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Lectio Divina 

You can expect a three-point outline jammed with historical insight, mined from biblical languages targeted at cultural context; all of it framed by a good joke at the beginning and an emotional poem at the end. It would be familiar, not because you’ve heard it before, but because this is how you’ve heard it done before. Bible preachers, teachers, and readers tend to approach the Bible solely as a source of information, looking for instructions or directions. We employ a Google methodology, hoping for instant answers. That’s what we do, but there’s another way.  

For centuries the Church has practiced a discipline called Lectio Divina. The Latin phrase means “divine reading” and while the phrase may be new to you, it’s not owned by any particular denomination or generation. It refers to a manner of reading Scripture to saturate our souls - to transform as well as inform us. In his publication “Eat This Book” Eugene Peterson suggests Lectio Divina as a means to “rehydrate the Scriptures.” It is less about underlining words, connecting repeated phrases or jumping to the footnotes. It’s being attuned to the Voice of God. How? A few suggestions.  

Take your time. The Bible isn’t just ink on a page, but a conduit of the Spirit. It is a living Voice of the Spirit. It is not ours to dissect, summarize, manage, or control. It presides over us. So we may benefit by reading smaller amounts and take more time to do it. Why? Because listening well requires space to sink in. I once asked Church Board members to sit with the same Psalm daily for a week. The raised eyebrows of suspicion became smiles of appreciation as they reported new depths with God and His Word.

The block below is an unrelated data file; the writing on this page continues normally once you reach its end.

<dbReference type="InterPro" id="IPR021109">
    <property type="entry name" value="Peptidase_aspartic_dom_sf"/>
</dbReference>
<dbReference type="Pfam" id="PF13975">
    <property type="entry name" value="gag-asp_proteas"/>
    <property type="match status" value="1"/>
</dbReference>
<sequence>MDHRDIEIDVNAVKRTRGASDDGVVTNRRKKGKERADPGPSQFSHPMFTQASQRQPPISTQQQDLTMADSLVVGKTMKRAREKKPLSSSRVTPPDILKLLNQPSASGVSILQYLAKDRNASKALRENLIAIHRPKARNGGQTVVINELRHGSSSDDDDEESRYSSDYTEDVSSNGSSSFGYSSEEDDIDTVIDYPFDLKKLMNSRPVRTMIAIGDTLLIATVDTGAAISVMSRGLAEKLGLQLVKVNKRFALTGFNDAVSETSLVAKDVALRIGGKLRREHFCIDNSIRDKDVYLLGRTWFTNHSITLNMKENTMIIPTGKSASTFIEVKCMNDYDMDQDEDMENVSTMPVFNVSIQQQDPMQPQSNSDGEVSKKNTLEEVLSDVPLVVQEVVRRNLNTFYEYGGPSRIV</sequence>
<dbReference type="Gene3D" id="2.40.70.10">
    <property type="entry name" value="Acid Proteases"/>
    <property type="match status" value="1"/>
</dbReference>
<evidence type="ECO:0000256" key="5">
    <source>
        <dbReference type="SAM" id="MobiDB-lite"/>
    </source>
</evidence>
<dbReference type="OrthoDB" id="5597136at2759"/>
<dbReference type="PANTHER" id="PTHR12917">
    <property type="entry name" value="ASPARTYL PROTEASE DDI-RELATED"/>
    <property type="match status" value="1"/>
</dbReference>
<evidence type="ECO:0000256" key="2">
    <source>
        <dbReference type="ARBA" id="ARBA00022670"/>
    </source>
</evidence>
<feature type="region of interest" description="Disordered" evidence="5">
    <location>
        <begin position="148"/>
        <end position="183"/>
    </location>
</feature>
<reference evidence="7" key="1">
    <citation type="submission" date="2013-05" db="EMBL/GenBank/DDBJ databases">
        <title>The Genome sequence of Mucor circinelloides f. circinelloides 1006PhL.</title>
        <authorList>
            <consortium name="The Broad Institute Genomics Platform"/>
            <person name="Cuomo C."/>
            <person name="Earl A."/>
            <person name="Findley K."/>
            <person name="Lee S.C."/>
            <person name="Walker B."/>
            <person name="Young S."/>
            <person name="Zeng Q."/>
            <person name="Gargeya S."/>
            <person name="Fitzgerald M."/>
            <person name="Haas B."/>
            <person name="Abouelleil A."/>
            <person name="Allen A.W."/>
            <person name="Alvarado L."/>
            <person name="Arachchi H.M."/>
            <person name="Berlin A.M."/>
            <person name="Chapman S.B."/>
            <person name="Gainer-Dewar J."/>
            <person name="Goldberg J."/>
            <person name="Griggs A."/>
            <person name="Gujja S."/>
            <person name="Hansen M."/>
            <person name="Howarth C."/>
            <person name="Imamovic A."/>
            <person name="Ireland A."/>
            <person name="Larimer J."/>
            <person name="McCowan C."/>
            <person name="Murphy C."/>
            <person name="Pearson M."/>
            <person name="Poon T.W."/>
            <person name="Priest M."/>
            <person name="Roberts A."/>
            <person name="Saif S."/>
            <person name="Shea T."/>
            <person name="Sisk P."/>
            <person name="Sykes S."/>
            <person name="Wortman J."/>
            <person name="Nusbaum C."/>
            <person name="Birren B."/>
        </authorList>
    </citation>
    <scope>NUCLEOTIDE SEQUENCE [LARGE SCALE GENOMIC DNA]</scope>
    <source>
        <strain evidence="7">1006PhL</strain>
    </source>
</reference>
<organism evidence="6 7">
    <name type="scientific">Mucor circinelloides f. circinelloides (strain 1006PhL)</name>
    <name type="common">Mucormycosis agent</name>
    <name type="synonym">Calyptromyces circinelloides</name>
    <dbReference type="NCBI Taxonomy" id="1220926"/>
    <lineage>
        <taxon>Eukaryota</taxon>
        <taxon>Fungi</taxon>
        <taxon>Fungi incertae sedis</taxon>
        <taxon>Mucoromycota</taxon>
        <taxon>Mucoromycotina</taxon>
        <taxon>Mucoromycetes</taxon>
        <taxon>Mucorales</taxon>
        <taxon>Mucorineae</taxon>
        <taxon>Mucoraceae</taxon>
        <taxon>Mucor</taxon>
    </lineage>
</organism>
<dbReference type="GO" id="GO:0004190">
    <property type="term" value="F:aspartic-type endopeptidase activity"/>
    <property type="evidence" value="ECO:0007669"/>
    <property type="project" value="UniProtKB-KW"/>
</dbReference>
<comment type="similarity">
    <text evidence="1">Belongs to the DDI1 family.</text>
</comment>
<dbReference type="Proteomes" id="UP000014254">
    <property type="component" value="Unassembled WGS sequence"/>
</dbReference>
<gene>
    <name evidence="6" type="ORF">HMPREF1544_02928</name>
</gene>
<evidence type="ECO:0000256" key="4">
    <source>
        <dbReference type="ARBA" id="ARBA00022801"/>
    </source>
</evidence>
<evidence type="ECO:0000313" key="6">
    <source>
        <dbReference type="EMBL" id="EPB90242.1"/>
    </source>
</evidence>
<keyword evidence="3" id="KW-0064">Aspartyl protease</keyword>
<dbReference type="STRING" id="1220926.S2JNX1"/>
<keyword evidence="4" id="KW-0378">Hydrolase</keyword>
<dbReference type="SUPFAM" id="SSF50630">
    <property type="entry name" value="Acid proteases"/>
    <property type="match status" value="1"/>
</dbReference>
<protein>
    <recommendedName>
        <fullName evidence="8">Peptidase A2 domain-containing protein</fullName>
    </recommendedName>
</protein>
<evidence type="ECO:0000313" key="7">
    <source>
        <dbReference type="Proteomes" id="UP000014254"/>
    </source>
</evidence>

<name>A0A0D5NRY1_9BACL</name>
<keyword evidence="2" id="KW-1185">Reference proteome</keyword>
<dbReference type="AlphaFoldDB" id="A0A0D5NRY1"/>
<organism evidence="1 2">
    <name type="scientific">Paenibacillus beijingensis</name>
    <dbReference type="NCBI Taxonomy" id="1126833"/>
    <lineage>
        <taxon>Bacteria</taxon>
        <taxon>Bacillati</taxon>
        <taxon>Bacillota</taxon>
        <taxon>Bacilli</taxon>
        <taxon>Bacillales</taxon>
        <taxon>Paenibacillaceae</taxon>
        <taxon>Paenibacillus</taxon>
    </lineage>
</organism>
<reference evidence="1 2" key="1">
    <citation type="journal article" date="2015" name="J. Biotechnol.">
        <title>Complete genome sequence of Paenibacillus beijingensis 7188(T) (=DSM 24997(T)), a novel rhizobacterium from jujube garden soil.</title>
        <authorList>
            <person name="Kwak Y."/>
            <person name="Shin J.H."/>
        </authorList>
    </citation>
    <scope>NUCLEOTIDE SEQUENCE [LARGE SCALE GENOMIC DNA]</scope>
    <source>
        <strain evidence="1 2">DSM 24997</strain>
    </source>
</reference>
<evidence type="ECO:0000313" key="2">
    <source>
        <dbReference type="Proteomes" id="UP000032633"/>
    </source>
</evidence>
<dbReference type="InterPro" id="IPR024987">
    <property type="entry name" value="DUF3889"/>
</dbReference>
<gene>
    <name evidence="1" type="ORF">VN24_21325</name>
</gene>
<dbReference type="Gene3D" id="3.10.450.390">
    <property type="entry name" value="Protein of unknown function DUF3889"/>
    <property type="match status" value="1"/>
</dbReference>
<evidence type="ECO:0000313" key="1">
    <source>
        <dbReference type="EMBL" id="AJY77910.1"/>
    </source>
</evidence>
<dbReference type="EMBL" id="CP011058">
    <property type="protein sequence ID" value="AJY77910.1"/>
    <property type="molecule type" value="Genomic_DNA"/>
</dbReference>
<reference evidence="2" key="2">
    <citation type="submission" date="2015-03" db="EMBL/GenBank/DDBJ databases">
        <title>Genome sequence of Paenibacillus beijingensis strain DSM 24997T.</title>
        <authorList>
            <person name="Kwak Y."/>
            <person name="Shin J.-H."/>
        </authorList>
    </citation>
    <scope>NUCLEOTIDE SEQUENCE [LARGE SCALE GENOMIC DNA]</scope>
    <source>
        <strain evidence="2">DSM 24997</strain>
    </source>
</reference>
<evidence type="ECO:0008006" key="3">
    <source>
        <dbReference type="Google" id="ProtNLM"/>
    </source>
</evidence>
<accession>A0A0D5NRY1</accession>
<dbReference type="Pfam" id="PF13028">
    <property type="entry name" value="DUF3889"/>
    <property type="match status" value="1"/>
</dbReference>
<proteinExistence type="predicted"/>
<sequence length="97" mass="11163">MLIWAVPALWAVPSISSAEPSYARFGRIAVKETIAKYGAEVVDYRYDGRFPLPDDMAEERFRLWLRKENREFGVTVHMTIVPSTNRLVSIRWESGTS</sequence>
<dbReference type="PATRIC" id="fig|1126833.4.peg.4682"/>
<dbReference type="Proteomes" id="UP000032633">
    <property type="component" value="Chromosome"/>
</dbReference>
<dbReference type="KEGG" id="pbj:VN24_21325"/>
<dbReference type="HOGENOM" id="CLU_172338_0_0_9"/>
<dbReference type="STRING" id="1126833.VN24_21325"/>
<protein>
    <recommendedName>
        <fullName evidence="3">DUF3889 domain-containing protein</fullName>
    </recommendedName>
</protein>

Consider afresh what it is you want from the Scriptures. If it is information, history, answers, commands or principles, the Bible is plump with all of that. But our quest is not just for data, but for God. Jesus once chided Pharisees for searching the Scriptures for their personal benefit and ignoring Him in their reading. (Jn.5:39) How can we read the love letters but neglect the Beloved?  

Submit to the sound or the silence of His Voice. God speaks, but He is not verbose. There is much He says but much more He doesn’t say. I have questions that God chooses to ignore. There is information I’m convinced I need but am denied. God speaks by His wisdom and will. We have to allow for mystery. We listen for God, not demanding that He speak, or becoming cynical through the silence. We wait for God to speak knowing that whatever He gives is just what we need - even if it is silence.  

Lectio Divina may be a new label, but it simply describes a disposition before God and the Scriptures. What disposition? Take your time. Listen with your heart. Open your whole life. Accept the mystery. Wait in faith. God is speaking